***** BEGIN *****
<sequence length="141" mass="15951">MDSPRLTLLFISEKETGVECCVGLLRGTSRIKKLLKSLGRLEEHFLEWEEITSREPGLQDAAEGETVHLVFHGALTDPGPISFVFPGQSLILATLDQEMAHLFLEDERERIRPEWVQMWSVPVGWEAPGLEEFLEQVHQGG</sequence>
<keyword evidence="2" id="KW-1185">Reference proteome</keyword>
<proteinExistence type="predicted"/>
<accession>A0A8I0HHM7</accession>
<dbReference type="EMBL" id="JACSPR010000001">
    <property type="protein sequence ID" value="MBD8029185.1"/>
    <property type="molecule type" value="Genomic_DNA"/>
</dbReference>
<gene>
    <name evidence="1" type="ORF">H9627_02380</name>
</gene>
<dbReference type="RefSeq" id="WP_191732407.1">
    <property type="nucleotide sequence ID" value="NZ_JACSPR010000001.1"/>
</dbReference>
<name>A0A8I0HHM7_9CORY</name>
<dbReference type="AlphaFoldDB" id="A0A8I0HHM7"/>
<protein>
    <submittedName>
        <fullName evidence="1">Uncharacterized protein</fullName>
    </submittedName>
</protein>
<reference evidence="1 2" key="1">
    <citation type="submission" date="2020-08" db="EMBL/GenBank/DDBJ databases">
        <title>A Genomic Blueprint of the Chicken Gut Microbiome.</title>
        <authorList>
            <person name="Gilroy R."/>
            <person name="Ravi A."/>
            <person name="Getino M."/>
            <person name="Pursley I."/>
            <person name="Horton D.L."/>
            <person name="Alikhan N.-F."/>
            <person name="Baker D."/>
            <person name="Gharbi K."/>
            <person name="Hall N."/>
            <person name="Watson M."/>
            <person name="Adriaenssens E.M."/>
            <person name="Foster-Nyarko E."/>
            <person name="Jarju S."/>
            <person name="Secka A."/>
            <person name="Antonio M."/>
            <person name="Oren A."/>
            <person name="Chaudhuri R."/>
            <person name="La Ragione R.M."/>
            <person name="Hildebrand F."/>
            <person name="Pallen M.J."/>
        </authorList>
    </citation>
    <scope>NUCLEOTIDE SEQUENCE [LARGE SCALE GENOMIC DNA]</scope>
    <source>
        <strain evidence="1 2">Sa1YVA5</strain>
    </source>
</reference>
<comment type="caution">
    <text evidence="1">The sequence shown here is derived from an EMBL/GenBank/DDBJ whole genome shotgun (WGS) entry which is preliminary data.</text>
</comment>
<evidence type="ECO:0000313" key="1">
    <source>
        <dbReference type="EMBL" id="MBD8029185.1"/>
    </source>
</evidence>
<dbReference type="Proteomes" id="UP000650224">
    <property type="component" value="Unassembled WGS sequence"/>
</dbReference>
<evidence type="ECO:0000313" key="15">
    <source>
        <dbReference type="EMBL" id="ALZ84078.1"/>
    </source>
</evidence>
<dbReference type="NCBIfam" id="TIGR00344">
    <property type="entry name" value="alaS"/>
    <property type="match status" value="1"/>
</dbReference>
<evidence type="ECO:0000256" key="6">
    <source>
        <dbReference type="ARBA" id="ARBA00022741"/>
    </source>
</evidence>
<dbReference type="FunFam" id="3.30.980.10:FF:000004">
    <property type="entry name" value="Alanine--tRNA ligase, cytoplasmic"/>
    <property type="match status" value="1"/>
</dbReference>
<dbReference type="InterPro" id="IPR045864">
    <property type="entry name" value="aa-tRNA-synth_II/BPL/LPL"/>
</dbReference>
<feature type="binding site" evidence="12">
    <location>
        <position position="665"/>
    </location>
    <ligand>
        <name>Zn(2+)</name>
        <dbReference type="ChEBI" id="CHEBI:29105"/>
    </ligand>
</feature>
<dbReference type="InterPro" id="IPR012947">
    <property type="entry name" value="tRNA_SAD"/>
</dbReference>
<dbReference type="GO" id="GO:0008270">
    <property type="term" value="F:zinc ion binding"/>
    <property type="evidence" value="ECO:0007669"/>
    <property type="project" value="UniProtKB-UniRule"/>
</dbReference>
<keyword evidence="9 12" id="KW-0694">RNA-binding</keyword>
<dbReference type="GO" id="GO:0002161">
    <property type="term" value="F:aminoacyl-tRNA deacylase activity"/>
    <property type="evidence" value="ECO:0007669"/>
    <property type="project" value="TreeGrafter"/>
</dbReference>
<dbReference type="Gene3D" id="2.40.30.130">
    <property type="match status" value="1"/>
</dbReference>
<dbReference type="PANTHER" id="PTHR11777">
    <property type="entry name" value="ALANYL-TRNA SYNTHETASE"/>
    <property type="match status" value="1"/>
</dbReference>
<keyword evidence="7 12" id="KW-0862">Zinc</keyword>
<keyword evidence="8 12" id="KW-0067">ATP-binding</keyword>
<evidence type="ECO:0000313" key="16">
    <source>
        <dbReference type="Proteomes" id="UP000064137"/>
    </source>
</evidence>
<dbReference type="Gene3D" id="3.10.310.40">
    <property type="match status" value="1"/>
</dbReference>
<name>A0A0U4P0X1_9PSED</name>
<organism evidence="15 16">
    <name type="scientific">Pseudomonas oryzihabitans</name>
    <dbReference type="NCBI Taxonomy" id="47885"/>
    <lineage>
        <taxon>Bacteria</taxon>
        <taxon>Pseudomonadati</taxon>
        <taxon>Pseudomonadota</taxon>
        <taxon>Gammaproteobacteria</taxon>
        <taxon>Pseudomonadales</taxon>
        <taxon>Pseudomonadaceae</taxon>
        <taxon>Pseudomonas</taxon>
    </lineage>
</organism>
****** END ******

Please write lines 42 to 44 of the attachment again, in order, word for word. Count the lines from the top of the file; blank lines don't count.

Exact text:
            <person name="Chaudhuri R."/>
            <person name="La Ragione R.M."/>
            <person name="Hildebrand F."/>